Ad­mi­rals probed in Navy SEAL’s sex­ual as­sault con­vic­tion

The Washington Times Weekly - - National - BY ROWAN SCAR­BOR­OUGH

The na­tion’s high­est mil­i­tary court last week sided with a dec­o­rated Navy SEAL and or­dered an in­ves­ti­ga­tion into whether top Navy ad­mi­ral lawyers at the Pen­tagon il­le­gally in­ter­fered in his case to en­sure a con­vic­tion on a sex­ual as­sault charge.

The U.S. Court of Ap­peals for the Armed Forces granted a pe­ti­tion for an independent probe from de­fense at­tor­neys for Se­nior Chief Petty Of­fi­cer Keith E. Barry, who was con­victed of sex­ual as­sault in 2014 and sen­tenced to a dis­hon­or­able dis­charge and three years in prison.

Last month, the for­mer ad­mi­ral who over­saw Barry’s case swore in an af­fi­davit that two three-star ad­mi­rals pres­sured him to up­hold the con­vic­tion when he was about to overturn the trial judge’s rul­ing.

“In or­der to re­solve this al­le­ga­tion of un­law­ful com­mand in­flu­ence, we con­clude that fur­ther fact-find­ing must be con­ducted,” the mil­i­tary ap­peals court said Mon­day. “The pe­ti­tion for re­con­sid­er­a­tion is granted.”

What’s more, the court ruled that the fact-find­ing hear­ing will be presided by a “mil­i­tary judge from an armed force other than the United States Navy or the United States Marine Corps.” The pre­sid­ing of­fi­cer will re­turn the fact-find­ing record di­rectly to the court, not to the Navy chain of com­mand, no later than Nov. 1.

“This mil­i­tary judge shall in­quire fully and make find­ings of fact and conclusions of law related to the al­leged un­law­ful com­mand in­flu­ence mat­ter un­der­ly­ing the granted is­sue,” the court said.

“A war hero has been wrongly con­victed be­cause of the Navy’s top lawyer’s un­law­ful ac­tions,” said David Shel­ton, Barry’s civil­ian de­fense at­tor­ney. “The time is now for jus­tice.”

The court de­nied the de­fense’s re­quest for a spe­cial mas­ter to in­ves­ti­gate. Barry’s ac­cuser de­scribed en­coun­ters over two months of “crazy sex” that ended in an as­sault. Barry con­tends the wo­man con­sented.

His at­tor­neys this month pre­sented the sworn af­fi­davit from a sub­or­di­nate of now-re­tired Rear Adm. Pa­trick J. Lorge, who had held deep reser­va­tions and was planning to overturn Barry’s con­vic­tion in 2015. Alarmed about Congress’ in­ter­est in mil­i­tary sex­ual as­sault cases, his le­gal ad­vis­ers no­ti­fied the Navy high com­mand.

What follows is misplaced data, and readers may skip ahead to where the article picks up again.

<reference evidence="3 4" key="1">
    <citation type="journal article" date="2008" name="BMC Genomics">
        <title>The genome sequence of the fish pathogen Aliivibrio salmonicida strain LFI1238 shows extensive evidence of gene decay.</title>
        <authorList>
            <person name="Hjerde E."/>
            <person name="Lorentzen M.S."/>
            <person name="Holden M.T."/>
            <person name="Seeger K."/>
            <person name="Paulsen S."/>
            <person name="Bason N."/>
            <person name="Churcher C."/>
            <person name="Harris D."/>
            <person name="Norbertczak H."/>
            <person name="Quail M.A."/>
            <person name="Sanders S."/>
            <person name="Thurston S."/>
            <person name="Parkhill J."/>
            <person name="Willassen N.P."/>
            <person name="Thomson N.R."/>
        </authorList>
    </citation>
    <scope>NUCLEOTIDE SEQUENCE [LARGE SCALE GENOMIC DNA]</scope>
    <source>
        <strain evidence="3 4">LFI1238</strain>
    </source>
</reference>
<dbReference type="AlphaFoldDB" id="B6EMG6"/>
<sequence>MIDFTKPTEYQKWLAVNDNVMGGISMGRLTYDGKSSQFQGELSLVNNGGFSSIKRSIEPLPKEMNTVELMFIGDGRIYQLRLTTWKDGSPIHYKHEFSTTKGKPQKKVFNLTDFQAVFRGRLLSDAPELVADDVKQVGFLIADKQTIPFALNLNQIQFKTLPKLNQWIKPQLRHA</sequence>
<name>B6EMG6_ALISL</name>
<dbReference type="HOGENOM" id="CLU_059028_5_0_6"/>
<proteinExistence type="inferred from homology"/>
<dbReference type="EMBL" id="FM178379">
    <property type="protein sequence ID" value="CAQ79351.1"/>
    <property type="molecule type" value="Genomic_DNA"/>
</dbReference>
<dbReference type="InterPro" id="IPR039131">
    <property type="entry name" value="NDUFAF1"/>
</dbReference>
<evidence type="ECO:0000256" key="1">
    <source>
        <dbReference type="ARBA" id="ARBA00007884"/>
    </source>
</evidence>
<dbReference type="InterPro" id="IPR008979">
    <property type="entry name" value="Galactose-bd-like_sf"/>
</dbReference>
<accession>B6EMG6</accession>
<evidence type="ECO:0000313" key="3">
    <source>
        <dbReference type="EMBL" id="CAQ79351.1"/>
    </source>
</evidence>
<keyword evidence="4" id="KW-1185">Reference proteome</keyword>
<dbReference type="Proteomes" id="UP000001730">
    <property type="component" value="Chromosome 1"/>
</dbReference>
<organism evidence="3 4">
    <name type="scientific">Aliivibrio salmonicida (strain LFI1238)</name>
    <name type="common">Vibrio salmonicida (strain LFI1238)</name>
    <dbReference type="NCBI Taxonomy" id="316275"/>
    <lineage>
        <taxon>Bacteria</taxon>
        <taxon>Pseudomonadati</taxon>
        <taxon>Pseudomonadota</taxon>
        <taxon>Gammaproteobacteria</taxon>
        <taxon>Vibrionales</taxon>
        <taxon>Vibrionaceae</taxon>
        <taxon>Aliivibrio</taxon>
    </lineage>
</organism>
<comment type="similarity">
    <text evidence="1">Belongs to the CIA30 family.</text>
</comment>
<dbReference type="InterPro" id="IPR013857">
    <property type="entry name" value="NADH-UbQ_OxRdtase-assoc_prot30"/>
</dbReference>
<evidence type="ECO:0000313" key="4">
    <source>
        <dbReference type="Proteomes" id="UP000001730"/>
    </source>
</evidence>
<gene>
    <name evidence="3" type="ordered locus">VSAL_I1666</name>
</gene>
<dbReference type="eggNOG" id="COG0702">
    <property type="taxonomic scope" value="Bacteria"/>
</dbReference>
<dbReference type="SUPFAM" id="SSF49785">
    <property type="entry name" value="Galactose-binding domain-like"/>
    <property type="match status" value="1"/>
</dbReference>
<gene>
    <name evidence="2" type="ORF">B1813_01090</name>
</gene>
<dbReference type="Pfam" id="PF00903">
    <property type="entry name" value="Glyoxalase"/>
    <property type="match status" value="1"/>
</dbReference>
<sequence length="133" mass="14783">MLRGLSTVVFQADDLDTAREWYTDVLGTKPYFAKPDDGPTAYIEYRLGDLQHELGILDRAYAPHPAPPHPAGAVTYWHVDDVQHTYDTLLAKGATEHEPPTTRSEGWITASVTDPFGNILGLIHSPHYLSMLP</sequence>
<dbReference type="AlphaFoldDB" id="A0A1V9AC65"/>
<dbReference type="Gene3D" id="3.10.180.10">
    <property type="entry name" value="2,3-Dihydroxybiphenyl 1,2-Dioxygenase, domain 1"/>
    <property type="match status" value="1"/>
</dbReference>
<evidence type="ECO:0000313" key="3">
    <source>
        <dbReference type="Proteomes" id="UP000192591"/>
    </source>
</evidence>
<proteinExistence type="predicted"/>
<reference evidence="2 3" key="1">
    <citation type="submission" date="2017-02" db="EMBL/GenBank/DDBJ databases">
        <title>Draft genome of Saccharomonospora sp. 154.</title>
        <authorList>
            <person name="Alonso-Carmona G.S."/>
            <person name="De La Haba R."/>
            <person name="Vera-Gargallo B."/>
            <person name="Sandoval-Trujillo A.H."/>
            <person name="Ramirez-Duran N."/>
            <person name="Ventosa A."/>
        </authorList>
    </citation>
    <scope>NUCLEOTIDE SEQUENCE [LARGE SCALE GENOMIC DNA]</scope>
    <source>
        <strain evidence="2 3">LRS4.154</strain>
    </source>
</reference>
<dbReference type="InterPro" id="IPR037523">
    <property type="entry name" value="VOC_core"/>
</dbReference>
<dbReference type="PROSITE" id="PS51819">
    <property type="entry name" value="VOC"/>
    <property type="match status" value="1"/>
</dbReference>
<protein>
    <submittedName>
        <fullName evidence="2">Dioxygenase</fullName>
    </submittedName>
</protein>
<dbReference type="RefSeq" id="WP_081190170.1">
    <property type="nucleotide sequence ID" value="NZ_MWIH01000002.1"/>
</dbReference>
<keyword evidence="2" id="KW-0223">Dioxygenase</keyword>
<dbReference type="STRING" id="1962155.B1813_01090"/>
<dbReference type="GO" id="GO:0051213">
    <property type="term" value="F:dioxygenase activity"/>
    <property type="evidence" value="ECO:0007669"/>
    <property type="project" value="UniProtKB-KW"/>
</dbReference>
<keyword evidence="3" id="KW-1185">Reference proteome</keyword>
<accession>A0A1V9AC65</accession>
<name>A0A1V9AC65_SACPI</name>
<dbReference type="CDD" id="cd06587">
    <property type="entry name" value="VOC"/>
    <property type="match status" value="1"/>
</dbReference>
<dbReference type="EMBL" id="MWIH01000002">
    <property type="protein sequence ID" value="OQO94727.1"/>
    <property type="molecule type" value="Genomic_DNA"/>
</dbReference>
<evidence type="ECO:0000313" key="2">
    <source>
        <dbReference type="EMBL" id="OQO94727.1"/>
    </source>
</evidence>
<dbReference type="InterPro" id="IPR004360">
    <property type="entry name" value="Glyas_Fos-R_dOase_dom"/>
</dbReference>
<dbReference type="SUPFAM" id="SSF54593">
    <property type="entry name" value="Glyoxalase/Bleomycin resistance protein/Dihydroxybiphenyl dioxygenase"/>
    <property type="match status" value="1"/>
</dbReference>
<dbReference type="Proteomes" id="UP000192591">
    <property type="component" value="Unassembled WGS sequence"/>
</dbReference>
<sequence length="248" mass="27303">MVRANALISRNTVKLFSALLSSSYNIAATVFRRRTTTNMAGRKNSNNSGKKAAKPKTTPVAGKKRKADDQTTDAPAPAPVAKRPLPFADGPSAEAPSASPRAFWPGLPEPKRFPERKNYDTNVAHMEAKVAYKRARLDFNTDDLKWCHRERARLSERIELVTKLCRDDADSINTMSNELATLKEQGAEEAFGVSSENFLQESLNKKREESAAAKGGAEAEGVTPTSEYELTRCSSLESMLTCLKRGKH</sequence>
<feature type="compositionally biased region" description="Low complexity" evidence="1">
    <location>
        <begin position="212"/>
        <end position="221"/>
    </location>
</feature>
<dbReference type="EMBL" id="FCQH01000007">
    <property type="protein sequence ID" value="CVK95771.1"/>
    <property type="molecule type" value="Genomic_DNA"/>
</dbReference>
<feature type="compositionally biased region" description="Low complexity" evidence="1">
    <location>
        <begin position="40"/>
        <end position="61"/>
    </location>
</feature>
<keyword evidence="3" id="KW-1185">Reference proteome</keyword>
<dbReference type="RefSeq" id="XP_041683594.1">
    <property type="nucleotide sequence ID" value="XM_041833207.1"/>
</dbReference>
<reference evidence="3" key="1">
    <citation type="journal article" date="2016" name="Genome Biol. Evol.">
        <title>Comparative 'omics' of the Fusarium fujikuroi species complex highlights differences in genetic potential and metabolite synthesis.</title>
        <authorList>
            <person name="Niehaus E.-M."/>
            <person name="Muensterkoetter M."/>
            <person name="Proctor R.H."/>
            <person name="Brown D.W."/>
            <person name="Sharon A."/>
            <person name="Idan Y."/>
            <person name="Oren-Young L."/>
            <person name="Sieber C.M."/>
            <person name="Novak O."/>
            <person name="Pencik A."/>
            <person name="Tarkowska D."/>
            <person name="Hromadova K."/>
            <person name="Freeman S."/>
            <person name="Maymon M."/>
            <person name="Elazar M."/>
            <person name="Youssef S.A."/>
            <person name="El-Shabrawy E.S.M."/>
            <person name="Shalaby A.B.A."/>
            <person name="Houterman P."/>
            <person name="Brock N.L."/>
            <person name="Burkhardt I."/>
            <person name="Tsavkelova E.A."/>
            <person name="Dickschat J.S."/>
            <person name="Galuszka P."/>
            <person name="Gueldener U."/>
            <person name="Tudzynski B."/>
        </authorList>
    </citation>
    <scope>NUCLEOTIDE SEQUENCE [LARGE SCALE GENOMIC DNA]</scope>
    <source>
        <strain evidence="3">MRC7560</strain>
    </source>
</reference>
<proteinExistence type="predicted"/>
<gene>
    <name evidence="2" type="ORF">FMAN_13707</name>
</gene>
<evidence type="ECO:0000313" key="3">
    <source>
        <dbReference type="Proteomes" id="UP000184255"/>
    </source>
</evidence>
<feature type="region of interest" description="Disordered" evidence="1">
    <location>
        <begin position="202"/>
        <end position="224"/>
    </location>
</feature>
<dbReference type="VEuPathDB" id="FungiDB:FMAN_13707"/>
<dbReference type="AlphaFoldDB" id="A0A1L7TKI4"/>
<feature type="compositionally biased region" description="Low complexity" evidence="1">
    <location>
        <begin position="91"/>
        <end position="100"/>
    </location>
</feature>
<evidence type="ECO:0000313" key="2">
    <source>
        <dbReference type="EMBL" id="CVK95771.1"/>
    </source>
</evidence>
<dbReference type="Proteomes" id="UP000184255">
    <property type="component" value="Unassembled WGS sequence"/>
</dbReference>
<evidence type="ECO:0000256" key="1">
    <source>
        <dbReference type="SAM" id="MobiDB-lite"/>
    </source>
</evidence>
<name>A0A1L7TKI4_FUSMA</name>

What hap­pened next formed the ba­sis for Barry’s two at­tor­neys — Mr. Shel­ton and a Navy judge ad­vo­cate — to ac­cuse two ad­mi­rals of un­law­ful com­mand in­flu­ence.

First, the Navy’s top at­tor­ney (or judge ad­vo­cate gen­eral), then-Vice Adm. Nanette M. DeRenzi, com­mu­ni­cated with Mr. Lorge, who was serv­ing as con­ven­ing author­ity.

“She con­veyed the im­por­tance that the con­ven­ing au­thor­i­ties held and how ten­u­ous the abil­ity of an op­er­a­tional com­man­der to act as a cov­er­ing author­ity had be­come, es­pe­cially in find­ings or sen­tences in sex­ual as­sault cases due to the in­tense pres­sure on the mil­i­tary at the time,” Mr. Lorge re­called in a May 5 sworn af­fi­davit. “She men­tioned that ev­ery three or four months mil­i­tary com­man­ders were mak­ing court­mar­tial de­ci­sions that got ques­tioned by Congress and other po­lit­i­cal and mil­i­tary lead­ers, in­clud­ing the pres­i­dent. This con­ver­sa­tion re­in­forced my per­cep­tion of the po­lit­i­cal pres­sures [they] faced at the time.”

Next, Vice Adm. James W. Craw­ford III, then-Adm. DeRenzi’s deputy and now her successor, told Mr. Lorge by tele­phone that over­turn­ing the con­vic­tion would kill Mr. Lorge’s ca­reer.

It is that phone call for which de­fense at­tor­neys said they have new cor­rob­o­ra­tion in a June 5 sworn state­ment from Lt. Cmdr. Jonathan Dowl­ing. He was deputy staff judge ad­vo­cate for Mr. Lorge when he com­manded Navy Re­gion South­west and was con­sid­er­ing the Barry case.

Cmdr. Dowl­ing quoted then-Adm. Lorge as telling him, “Jim told me don’t put a tar­get on my back. He said I have smart lawyers; let them fig­ure it out.”

Cmdr. Dowl­ing asked who “Jim” was, and Mr. Lorge replied, “Jim Craw­ford.”

To Barry’s at­tor­neys, this was independent proof that Adm. Craw­ford med­dled in a crim­i­nal case, which is out­lawed by the Uni­form Code of Mil­i­tary Jus­tice.

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